NASHVILLE, Tenn. (AP) - Republican state Rep. Steve McManus of Memphis has lost his seat to Dwayne Thompson, a rare Democratic victory in an election that keeps the GOP firmly in charge of Tennessee's legislature, with a 74-25 advantage in the House.
McManus, who served as chairman of the House Insurance and Banking Committee, lost by 373 votes. Thompson, a human resources administrator, is a member of the state Democratic Party's executive committee.
Delays in vote counting in Shelby County caused the House District 96 race not to be called until well after midnight on Wednesday. While Democratic presidential candidate Hillary Clinton lost to Republican Donald Trump by 25 percentage points around the state, she carried Shelby County by 28 points.
Republicans earlier in the night had won two seats previously held by Democrats, but McManus' defeat cut the overall gain in the House back to one.
Republican Paul Sherrell defeated incumbent Democratic Rep. Kevin Dunlap by 7 percentage points in rural House District 43, covering all or parts of White, Grundy and Warren counties. And Republican Michael Curcio easily defeated Democrat Dustin Evans to win the District 69 seat vacated by the retirement of Democratic Rep. David Shepard of Dickson.
Two Nashville Republicans, House Speaker Beth Harwell and state Sen. Steve Dickerson, turned back spirited Democratic challenges despite Clinton carrying the county by 26 percentage points. The makeup of the Senate remained unchanged at 28 Republicans and five Democrats.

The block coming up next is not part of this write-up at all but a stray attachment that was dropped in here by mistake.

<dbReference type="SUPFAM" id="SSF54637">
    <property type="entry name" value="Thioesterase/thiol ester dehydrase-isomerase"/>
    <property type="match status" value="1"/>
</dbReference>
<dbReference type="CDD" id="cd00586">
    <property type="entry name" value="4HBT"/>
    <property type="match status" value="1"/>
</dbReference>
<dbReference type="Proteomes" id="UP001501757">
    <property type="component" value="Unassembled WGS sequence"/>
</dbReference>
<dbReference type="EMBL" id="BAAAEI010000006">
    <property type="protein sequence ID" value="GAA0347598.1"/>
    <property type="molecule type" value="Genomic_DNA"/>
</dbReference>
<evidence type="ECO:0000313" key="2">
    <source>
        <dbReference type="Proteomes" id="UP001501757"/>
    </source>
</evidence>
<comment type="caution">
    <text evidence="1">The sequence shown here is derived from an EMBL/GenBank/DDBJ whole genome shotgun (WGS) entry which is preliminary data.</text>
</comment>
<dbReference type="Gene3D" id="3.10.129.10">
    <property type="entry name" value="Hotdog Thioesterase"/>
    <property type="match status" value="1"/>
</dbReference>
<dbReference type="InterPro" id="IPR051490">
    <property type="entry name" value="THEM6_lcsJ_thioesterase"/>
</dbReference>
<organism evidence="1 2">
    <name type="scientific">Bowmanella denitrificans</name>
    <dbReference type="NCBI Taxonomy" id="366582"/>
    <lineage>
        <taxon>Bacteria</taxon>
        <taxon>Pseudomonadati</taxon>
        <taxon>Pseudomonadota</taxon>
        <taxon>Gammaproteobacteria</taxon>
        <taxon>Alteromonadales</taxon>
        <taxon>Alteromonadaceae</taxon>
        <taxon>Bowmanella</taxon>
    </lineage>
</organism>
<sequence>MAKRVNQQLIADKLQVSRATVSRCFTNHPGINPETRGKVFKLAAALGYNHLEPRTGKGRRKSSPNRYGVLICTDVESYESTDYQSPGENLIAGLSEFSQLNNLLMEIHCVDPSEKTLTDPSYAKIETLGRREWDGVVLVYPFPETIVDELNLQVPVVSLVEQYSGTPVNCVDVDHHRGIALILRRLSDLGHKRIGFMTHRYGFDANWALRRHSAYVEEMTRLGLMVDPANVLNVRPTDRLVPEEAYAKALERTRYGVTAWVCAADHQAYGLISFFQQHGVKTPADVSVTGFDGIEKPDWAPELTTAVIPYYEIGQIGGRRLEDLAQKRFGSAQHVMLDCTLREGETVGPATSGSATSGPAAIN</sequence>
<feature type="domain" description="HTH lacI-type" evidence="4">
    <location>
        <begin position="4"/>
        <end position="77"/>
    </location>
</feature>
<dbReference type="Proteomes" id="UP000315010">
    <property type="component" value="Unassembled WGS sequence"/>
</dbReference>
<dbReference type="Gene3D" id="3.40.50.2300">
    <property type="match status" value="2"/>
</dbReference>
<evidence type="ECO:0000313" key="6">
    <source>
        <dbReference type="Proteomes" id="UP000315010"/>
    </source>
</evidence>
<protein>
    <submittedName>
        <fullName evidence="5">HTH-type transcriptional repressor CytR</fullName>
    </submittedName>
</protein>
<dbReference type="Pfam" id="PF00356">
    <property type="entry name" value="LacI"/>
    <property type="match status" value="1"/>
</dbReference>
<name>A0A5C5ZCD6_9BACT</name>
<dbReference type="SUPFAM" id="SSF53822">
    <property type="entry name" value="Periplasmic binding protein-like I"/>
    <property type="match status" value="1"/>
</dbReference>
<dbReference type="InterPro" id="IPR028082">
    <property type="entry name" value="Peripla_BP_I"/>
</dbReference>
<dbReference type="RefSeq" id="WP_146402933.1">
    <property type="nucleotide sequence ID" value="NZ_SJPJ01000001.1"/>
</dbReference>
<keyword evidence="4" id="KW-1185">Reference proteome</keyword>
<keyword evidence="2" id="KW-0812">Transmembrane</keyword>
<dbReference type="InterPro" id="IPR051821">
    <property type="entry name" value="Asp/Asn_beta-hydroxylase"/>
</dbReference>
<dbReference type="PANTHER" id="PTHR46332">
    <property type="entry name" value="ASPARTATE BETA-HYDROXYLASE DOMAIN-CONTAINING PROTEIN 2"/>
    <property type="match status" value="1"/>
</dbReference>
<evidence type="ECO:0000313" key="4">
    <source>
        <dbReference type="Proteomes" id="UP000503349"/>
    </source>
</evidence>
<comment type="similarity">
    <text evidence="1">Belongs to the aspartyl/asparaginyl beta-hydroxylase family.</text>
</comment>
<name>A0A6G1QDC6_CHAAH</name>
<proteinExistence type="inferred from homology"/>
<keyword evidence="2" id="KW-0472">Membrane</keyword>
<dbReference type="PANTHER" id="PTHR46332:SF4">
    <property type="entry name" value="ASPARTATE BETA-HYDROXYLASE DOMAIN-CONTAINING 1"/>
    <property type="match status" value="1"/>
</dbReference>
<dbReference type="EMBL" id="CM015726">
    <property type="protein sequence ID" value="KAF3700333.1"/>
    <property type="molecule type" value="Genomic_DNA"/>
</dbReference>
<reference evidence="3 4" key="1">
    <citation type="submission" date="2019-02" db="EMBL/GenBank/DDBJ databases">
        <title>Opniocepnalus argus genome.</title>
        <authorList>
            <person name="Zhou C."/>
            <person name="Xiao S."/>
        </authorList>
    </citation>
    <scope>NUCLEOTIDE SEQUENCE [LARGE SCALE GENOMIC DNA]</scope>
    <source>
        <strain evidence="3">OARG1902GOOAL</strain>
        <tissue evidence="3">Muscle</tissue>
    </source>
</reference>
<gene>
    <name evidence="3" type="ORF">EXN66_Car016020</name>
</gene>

On election night, Allan Creasy, a bartender and server at an Irish-themed bar in Memphis, held a Dwayne Thompson sign outside the Bert Ferguson Community Center in the Memphis suburb of Cordova.
Creasy said he liked that Thompson supported Republican Gov. Bill Haslam's Insure Tennessee proposal to extend health care coverage to at least 280,000 low income people in the state.
"The opponent, Steve McManus, has fought it tooth and nail," Creasy said.
The Republican-controlled Legislature defeated Insure Tennessee, calling it too closely linked with President Barack Obama's signature health care law.
Creasy said he also voted for Thompson because of his stance against title and payday lending services, which Creasy calls predatory lenders.
"Those businesses take advantage of people by charging up to 700 percent in interest. Not only does it really hurt that one person, but it really negatively hurts the community," Creasy said. "His opponent is a big proponent of those businesses."
Associated Press writer Adrian Sainz contributed to this report from Memphis.